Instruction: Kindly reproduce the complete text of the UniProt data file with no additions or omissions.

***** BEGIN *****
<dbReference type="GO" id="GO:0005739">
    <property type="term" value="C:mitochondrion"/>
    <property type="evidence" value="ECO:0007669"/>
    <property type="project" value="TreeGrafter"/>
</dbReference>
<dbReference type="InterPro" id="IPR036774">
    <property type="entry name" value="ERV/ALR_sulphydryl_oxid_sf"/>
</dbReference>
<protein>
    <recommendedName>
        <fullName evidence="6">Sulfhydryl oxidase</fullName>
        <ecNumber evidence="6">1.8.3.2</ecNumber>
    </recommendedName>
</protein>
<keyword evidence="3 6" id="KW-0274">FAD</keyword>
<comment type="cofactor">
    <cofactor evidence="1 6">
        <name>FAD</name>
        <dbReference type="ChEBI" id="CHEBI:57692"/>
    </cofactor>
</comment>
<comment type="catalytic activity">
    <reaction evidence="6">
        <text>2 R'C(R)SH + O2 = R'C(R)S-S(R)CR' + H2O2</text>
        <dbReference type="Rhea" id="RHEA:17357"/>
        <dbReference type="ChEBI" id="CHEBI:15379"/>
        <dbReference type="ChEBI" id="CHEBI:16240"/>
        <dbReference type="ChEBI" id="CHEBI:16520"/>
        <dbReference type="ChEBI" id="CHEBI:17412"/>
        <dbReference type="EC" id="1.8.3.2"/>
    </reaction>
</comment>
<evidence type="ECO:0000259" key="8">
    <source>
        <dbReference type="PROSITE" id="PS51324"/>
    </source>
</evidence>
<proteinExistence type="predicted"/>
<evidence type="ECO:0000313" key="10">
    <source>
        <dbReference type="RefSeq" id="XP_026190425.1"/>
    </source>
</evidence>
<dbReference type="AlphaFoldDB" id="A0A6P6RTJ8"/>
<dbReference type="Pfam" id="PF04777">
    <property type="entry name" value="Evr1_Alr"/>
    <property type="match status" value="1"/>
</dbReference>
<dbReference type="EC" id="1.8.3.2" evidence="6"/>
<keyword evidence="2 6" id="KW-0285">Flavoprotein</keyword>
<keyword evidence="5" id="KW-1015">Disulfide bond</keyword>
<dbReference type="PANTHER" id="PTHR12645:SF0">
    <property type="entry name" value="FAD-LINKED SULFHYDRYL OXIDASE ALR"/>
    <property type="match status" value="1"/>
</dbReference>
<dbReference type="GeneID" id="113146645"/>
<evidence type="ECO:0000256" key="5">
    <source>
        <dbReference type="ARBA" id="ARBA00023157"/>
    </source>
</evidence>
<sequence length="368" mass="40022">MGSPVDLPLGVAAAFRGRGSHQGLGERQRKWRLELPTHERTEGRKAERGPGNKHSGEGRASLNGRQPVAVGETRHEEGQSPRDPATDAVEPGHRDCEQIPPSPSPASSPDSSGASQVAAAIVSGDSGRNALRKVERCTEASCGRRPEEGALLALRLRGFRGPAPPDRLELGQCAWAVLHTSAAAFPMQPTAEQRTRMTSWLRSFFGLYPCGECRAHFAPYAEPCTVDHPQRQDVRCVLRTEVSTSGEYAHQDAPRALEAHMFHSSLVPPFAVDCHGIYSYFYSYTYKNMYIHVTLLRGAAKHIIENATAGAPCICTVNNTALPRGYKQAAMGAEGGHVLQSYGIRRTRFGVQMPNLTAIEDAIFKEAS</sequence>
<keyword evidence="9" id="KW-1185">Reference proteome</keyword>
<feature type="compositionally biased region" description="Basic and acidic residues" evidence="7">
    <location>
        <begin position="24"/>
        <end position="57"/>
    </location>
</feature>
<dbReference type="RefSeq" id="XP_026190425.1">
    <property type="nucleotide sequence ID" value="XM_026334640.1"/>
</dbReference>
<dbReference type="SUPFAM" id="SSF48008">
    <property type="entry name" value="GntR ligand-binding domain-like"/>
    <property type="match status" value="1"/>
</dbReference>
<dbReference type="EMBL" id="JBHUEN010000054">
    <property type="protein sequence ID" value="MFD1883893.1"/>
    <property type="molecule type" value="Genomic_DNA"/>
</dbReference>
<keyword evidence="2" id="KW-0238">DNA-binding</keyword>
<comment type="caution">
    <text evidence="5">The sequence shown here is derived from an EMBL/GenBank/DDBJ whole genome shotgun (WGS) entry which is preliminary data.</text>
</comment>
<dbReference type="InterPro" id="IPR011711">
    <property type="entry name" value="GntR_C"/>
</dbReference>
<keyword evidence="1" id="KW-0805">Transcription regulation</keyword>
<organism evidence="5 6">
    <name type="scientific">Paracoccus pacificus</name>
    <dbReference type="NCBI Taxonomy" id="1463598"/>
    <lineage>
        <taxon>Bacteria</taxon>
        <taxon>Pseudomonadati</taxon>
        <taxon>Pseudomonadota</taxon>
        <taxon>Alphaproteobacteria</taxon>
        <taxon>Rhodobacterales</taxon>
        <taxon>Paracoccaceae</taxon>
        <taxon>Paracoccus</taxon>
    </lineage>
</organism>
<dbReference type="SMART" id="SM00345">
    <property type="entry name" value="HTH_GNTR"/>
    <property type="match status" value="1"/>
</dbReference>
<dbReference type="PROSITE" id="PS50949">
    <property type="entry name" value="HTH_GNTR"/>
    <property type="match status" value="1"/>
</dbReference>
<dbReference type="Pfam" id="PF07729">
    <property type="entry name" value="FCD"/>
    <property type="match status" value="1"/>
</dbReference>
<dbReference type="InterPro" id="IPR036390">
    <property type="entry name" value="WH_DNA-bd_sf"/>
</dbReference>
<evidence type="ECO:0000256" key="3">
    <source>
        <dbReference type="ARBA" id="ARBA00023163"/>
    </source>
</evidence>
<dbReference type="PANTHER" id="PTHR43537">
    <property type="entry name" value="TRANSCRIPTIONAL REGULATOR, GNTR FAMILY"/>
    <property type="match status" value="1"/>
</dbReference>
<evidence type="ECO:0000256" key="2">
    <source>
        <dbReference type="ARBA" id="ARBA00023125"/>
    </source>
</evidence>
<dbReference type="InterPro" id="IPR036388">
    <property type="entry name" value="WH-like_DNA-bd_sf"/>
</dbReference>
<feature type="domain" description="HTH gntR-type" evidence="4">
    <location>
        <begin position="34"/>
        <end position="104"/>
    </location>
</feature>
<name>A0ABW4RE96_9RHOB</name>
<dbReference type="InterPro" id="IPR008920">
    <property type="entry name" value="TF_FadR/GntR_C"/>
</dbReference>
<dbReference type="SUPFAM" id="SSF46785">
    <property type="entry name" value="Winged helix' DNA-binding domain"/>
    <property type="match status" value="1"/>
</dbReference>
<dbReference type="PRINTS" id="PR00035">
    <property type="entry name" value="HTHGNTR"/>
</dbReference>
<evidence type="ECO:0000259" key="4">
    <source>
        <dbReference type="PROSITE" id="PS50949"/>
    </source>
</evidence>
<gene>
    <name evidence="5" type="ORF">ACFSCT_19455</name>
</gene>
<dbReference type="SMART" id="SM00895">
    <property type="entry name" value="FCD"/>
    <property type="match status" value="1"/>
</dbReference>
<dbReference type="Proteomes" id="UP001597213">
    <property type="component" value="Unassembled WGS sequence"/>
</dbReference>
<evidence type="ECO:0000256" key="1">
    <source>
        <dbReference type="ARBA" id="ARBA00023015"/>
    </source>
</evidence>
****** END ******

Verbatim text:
<dbReference type="GO" id="GO:0005739">
    <property type="term" value="C:mitochondrion"/>
    <property type="evidence" value="ECO:0007669"/>
    <property type="project" value="TreeGrafter"/>
</dbReference>
<dbReference type="InterPro" id="IPR036774">
    <property type="entry name" value="ERV/ALR_sulphydryl_oxid_sf"/>
</dbReference>
<protein>
    <recommendedName>
        <fullName evidence="6">Sulfhydryl oxidase</fullName>
        <ecNumber evidence="6">1.8.3.2</ecNumber>
    </recommendedName>
</protein>
<keyword evidence="3 6" id="KW-0274">FAD</keyword>
<comment type="cofactor">
    <cofactor evidence="1 6">
        <name>FAD</name>
        <dbReference type="ChEBI" id="CHEBI:57692"/>
    </cofactor>
</comment>
<comment type="catalytic activity">
    <reaction evidence="6">
        <text>2 R'C(R)SH + O2 = R'C(R)S-S(R)CR' + H2O2</text>
        <dbReference type="Rhea" id="RHEA:17357"/>
        <dbReference type="ChEBI" id="CHEBI:15379"/>
        <dbReference type="ChEBI" id="CHEBI:16240"/>
        <dbReference type="ChEBI" id="CHEBI:16520"/>
        <dbReference type="ChEBI" id="CHEBI:17412"/>
        <dbReference type="EC" id="1.8.3.2"/>
    </reaction>
</comment>
<evidence type="ECO:0000259" key="8">
    <source>
        <dbReference type="PROSITE" id="PS51324"/>
    </source>
</evidence>
<proteinExistence type="predicted"/>
<evidence type="ECO:0000313" key="10">
    <source>
        <dbReference type="RefSeq" id="XP_026190425.1"/>
    </source>
</evidence>
<dbReference type="AlphaFoldDB" id="A0A6P6RTJ8"/>
<dbReference type="Pfam" id="PF04777">
    <property type="entry name" value="Evr1_Alr"/>
    <property type="match status" value="1"/>
</dbReference>
<dbReference type="EC" id="1.8.3.2" evidence="6"/>
<keyword evidence="2 6" id="KW-0285">Flavoprotein</keyword>
<keyword evidence="5" id="KW-1015">Disulfide bond</keyword>
<dbReference type="PANTHER" id="PTHR12645:SF0">
    <property type="entry name" value="FAD-LINKED SULFHYDRYL OXIDASE ALR"/>
    <property type="match status" value="1"/>
</dbReference>
<dbReference type="GeneID" id="113146645"/>
<evidence type="ECO:0000256" key="5">
    <source>
        <dbReference type="ARBA" id="ARBA00023157"/>
    </source>
</evidence>
<sequence length="368" mass="40022">MGSPVDLPLGVAAAFRGRGSHQGLGERQRKWRLELPTHERTEGRKAERGPGNKHSGEGRASLNGRQPVAVGETRHEEGQSPRDPATDAVEPGHRDCEQIPPSPSPASSPDSSGASQVAAAIVSGDSGRNALRKVERCTEASCGRRPEEGALLALRLRGFRGPAPPDRLELGQCAWAVLHTSAAAFPMQPTAEQRTRMTSWLRSFFGLYPCGECRAHFAPYAEPCTVDHPQRQDVRCVLRTEVSTSGEYAHQDAPRALEAHMFHSSLVPPFAVDCHGIYSYFYSYTYKNMYIHVTLLRGAAKHIIENATAGAPCICTVNNTALPRGYKQAAMGAEGGHVLQSYGIRRTRFGVQMPNLTAIEDAIFKEAS</sequence>
<keyword evidence="9" id="KW-1185">Reference proteome</keyword>
<feature type="compositionally biased region" description="Basic and acidic residues" evidence="7">
    <location>
        <begin position="24"/>
        <end position="57"/>
    </location>
</feature>
<dbReference type="RefSeq" id="XP_026190425.1">
    <property type="nucleotide sequence ID" value="XM_026334640.1"/>
</dbReference>
<dbReference type="SUPFAM" id="SSF48008">
    <property type="entry name" value="GntR ligand-binding domain-like"/>
    <property type="match status" value="1"/>
</dbReference>
<dbReference type="EMBL" id="JBHUEN010000054">
    <property type="protein sequence ID" value="MFD1883893.1"/>
    <property type="molecule type" value="Genomic_DNA"/>
</dbReference>
<keyword evidence="2" id="KW-0238">DNA-binding</keyword>
<comment type="caution">
    <text evidence="5">The sequence shown here is derived from an EMBL/GenBank/DDBJ whole genome shotgun (WGS) entry which is preliminary data.</text>
</comment>
<dbReference type="InterPro" id="IPR011711">
    <property type="entry name" value="GntR_C"/>
</dbReference>
<keyword evidence="1" id="KW-0805">Transcription regulation</keyword>
<organism evidence="5 6">
    <name type="scientific">Paracoccus pacificus</name>
    <dbReference type="NCBI Taxonomy" id="1463598"/>
    <lineage>
        <taxon>Bacteria</taxon>
        <taxon>Pseudomonadati</taxon>
        <taxon>Pseudomonadota</taxon>
        <taxon>Alphaproteobacteria</taxon>
        <taxon>Rhodobacterales</taxon>
        <taxon>Paracoccaceae</taxon>
        <taxon>Paracoccus</taxon>
    </lineage>
</organism>
<dbReference type="SMART" id="SM00345">
    <property type="entry name" value="HTH_GNTR"/>
    <property type="match status" value="1"/>
</dbReference>
<dbReference type="PROSITE" id="PS50949">
    <property type="entry name" value="HTH_GNTR"/>
    <property type="match status" value="1"/>
</dbReference>
<dbReference type="Pfam" id="PF07729">
    <property type="entry name" value="FCD"/>
    <property type="match status" value="1"/>
</dbReference>
<dbReference type="InterPro" id="IPR036390">
    <property type="entry name" value="WH_DNA-bd_sf"/>
</dbReference>
<evidence type="ECO:0000256" key="3">
    <source>
        <dbReference type="ARBA" id="ARBA00023163"/>
    </source>
</evidence>
<dbReference type="PANTHER" id="PTHR43537">
    <property type="entry name" value="TRANSCRIPTIONAL REGULATOR, GNTR FAMILY"/>
    <property type="match status" value="1"/>
</dbReference>
<evidence type="ECO:0000256" key="2">
    <source>
        <dbReference type="ARBA" id="ARBA00023125"/>
    </source>
</evidence>
<dbReference type="InterPro" id="IPR036388">
    <property type="entry name" value="WH-like_DNA-bd_sf"/>
</dbReference>
<feature type="domain" description="HTH gntR-type" evidence="4">
    <location>
        <begin position="34"/>
        <end position="104"/>
    </location>
</feature>
<name>A0ABW4RE96_9RHOB</name>
<dbReference type="InterPro" id="IPR008920">
    <property type="entry name" value="TF_FadR/GntR_C"/>
</dbReference>
<dbReference type="SUPFAM" id="SSF46785">
    <property type="entry name" value="Winged helix' DNA-binding domain"/>
    <property type="match status" value="1"/>
</dbReference>
<dbReference type="PRINTS" id="PR00035">
    <property type="entry name" value="HTHGNTR"/>
</dbReference>
<evidence type="ECO:0000259" key="4">
    <source>
        <dbReference type="PROSITE" id="PS50949"/>
    </source>
</evidence>
<gene>
    <name evidence="5" type="ORF">ACFSCT_19455</name>
</gene>
<dbReference type="SMART" id="SM00895">
    <property type="entry name" value="FCD"/>
    <property type="match status" value="1"/>
</dbReference>
<dbReference type="Proteomes" id="UP001597213">
    <property type="component" value="Unassembled WGS sequence"/>
</dbReference>
<evidence type="ECO:0000256" key="1">
    <source>
        <dbReference type="ARBA" id="ARBA00023015"/>
    </source>
</evidence>